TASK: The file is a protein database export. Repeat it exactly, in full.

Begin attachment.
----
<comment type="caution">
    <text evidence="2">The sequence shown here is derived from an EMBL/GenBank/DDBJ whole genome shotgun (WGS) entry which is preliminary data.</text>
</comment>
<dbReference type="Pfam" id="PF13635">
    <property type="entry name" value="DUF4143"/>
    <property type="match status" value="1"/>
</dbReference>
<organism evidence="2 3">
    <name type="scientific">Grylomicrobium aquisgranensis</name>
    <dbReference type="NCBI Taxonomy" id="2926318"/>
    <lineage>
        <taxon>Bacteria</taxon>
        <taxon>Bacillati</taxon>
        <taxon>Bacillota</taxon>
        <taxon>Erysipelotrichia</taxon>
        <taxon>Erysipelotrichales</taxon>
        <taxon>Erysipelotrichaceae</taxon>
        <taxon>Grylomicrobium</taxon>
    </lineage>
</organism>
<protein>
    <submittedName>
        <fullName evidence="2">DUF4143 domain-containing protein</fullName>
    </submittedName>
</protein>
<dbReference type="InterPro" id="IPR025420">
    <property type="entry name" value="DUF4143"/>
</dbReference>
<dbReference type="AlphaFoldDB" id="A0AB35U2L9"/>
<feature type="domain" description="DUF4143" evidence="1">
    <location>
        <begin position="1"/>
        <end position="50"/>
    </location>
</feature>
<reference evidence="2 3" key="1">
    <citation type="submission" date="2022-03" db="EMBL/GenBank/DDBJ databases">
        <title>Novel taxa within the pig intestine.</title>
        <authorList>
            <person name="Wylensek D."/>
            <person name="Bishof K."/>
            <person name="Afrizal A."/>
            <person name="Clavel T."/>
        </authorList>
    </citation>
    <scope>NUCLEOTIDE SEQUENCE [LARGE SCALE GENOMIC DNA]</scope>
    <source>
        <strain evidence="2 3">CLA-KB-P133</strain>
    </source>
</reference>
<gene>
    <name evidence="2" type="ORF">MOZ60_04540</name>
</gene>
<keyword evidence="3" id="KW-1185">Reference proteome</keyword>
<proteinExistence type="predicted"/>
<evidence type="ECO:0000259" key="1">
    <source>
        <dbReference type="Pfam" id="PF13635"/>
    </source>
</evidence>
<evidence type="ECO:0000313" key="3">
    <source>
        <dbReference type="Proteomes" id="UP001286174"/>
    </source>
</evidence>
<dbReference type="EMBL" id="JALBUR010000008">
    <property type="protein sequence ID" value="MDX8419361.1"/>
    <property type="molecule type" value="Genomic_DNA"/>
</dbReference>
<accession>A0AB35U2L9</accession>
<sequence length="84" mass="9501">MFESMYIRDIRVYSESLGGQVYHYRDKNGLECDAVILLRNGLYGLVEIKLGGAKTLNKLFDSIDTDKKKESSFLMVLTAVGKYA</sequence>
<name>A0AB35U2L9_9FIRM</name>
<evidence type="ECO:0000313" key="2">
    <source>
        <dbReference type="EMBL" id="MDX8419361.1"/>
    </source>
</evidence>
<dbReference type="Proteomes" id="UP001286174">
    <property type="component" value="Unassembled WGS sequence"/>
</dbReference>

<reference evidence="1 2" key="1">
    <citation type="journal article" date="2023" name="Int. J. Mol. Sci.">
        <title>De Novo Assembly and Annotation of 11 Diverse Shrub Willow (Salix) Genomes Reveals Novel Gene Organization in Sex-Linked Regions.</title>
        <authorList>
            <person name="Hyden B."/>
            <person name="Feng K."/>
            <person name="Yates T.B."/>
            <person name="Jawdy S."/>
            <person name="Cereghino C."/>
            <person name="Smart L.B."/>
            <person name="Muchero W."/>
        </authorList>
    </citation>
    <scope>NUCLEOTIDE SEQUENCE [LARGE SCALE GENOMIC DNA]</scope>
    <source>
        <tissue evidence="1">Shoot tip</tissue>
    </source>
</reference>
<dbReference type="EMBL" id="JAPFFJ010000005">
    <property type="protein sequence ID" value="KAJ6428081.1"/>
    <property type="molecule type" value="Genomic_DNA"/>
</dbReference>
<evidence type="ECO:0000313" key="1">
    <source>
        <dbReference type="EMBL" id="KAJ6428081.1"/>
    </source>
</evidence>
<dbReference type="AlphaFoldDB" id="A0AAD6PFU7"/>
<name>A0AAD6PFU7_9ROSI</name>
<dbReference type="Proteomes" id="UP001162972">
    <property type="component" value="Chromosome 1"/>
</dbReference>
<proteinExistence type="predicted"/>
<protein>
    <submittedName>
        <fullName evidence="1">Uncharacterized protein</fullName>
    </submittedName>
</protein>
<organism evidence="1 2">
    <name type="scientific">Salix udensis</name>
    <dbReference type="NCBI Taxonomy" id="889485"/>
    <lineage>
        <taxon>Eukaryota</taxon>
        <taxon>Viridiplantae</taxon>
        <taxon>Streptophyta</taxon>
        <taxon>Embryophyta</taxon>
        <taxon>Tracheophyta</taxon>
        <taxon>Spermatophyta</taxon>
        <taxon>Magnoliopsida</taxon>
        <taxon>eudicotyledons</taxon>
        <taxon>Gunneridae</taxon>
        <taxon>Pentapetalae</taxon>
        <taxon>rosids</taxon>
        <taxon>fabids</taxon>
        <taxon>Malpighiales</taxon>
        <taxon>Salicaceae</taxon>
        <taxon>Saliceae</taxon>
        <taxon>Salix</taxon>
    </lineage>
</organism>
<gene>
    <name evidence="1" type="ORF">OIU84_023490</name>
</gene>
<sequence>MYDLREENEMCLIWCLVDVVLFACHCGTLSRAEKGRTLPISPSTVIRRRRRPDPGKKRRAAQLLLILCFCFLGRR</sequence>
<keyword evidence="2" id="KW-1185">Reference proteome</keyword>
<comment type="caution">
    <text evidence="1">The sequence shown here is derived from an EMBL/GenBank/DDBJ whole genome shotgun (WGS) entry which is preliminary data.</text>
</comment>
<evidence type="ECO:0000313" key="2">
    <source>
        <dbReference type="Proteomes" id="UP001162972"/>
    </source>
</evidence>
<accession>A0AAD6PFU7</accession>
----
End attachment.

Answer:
<comment type="caution">
    <text evidence="2">The sequence shown here is derived from an EMBL/GenBank/DDBJ whole genome shotgun (WGS) entry which is preliminary data.</text>
</comment>
<dbReference type="Pfam" id="PF13635">
    <property type="entry name" value="DUF4143"/>
    <property type="match status" value="1"/>
</dbReference>
<organism evidence="2 3">
    <name type="scientific">Grylomicrobium aquisgranensis</name>
    <dbReference type="NCBI Taxonomy" id="2926318"/>
    <lineage>
        <taxon>Bacteria</taxon>
        <taxon>Bacillati</taxon>
        <taxon>Bacillota</taxon>
        <taxon>Erysipelotrichia</taxon>
        <taxon>Erysipelotrichales</taxon>
        <taxon>Erysipelotrichaceae</taxon>
        <taxon>Grylomicrobium</taxon>
    </lineage>
</organism>
<protein>
    <submittedName>
        <fullName evidence="2">DUF4143 domain-containing protein</fullName>
    </submittedName>
</protein>
<dbReference type="InterPro" id="IPR025420">
    <property type="entry name" value="DUF4143"/>
</dbReference>
<dbReference type="AlphaFoldDB" id="A0AB35U2L9"/>
<feature type="domain" description="DUF4143" evidence="1">
    <location>
        <begin position="1"/>
        <end position="50"/>
    </location>
</feature>
<reference evidence="2 3" key="1">
    <citation type="submission" date="2022-03" db="EMBL/GenBank/DDBJ databases">
        <title>Novel taxa within the pig intestine.</title>
        <authorList>
            <person name="Wylensek D."/>
            <person name="Bishof K."/>
            <person name="Afrizal A."/>
            <person name="Clavel T."/>
        </authorList>
    </citation>
    <scope>NUCLEOTIDE SEQUENCE [LARGE SCALE GENOMIC DNA]</scope>
    <source>
        <strain evidence="2 3">CLA-KB-P133</strain>
    </source>
</reference>
<gene>
    <name evidence="2" type="ORF">MOZ60_04540</name>
</gene>
<keyword evidence="3" id="KW-1185">Reference proteome</keyword>
<proteinExistence type="predicted"/>
<evidence type="ECO:0000259" key="1">
    <source>
        <dbReference type="Pfam" id="PF13635"/>
    </source>
</evidence>
<evidence type="ECO:0000313" key="3">
    <source>
        <dbReference type="Proteomes" id="UP001286174"/>
    </source>
</evidence>
<dbReference type="EMBL" id="JALBUR010000008">
    <property type="protein sequence ID" value="MDX8419361.1"/>
    <property type="molecule type" value="Genomic_DNA"/>
</dbReference>
<accession>A0AB35U2L9</accession>
<sequence length="84" mass="9501">MFESMYIRDIRVYSESLGGQVYHYRDKNGLECDAVILLRNGLYGLVEIKLGGAKTLNKLFDSIDTDKKKESSFLMVLTAVGKYA</sequence>
<name>A0AB35U2L9_9FIRM</name>
<evidence type="ECO:0000313" key="2">
    <source>
        <dbReference type="EMBL" id="MDX8419361.1"/>
    </source>
</evidence>
<dbReference type="Proteomes" id="UP001286174">
    <property type="component" value="Unassembled WGS sequence"/>
</dbReference>

<reference evidence="1 2" key="1">
    <citation type="journal article" date="2023" name="Int. J. Mol. Sci.">
        <title>De Novo Assembly and Annotation of 11 Diverse Shrub Willow (Salix) Genomes Reveals Novel Gene Organization in Sex-Linked Regions.</title>
        <authorList>
            <person name="Hyden B."/>
            <person name="Feng K."/>
            <person name="Yates T.B."/>
            <person name="Jawdy S."/>
            <person name="Cereghino C."/>
            <person name="Smart L.B."/>
            <person name="Muchero W."/>
        </authorList>
    </citation>
    <scope>NUCLEOTIDE SEQUENCE [LARGE SCALE GENOMIC DNA]</scope>
    <source>
        <tissue evidence="1">Shoot tip</tissue>
    </source>
</reference>
<dbReference type="EMBL" id="JAPFFJ010000005">
    <property type="protein sequence ID" value="KAJ6428081.1"/>
    <property type="molecule type" value="Genomic_DNA"/>
</dbReference>
<evidence type="ECO:0000313" key="1">
    <source>
        <dbReference type="EMBL" id="KAJ6428081.1"/>
    </source>
</evidence>
<dbReference type="AlphaFoldDB" id="A0AAD6PFU7"/>
<name>A0AAD6PFU7_9ROSI</name>
<dbReference type="Proteomes" id="UP001162972">
    <property type="component" value="Chromosome 1"/>
</dbReference>
<proteinExistence type="predicted"/>
<protein>
    <submittedName>
        <fullName evidence="1">Uncharacterized protein</fullName>
    </submittedName>
</protein>
<organism evidence="1 2">
    <name type="scientific">Salix udensis</name>
    <dbReference type="NCBI Taxonomy" id="889485"/>
    <lineage>
        <taxon>Eukaryota</taxon>
        <taxon>Viridiplantae</taxon>
        <taxon>Streptophyta</taxon>
        <taxon>Embryophyta</taxon>
        <taxon>Tracheophyta</taxon>
        <taxon>Spermatophyta</taxon>
        <taxon>Magnoliopsida</taxon>
        <taxon>eudicotyledons</taxon>
        <taxon>Gunneridae</taxon>
        <taxon>Pentapetalae</taxon>
        <taxon>rosids</taxon>
        <taxon>fabids</taxon>
        <taxon>Malpighiales</taxon>
        <taxon>Salicaceae</taxon>
        <taxon>Saliceae</taxon>
        <taxon>Salix</taxon>
    </lineage>
</organism>
<gene>
    <name evidence="1" type="ORF">OIU84_023490</name>
</gene>
<sequence>MYDLREENEMCLIWCLVDVVLFACHCGTLSRAEKGRTLPISPSTVIRRRRRPDPGKKRRAAQLLLILCFCFLGRR</sequence>
<keyword evidence="2" id="KW-1185">Reference proteome</keyword>
<comment type="caution">
    <text evidence="1">The sequence shown here is derived from an EMBL/GenBank/DDBJ whole genome shotgun (WGS) entry which is preliminary data.</text>
</comment>
<evidence type="ECO:0000313" key="2">
    <source>
        <dbReference type="Proteomes" id="UP001162972"/>
    </source>
</evidence>
<accession>A0AAD6PFU7</accession>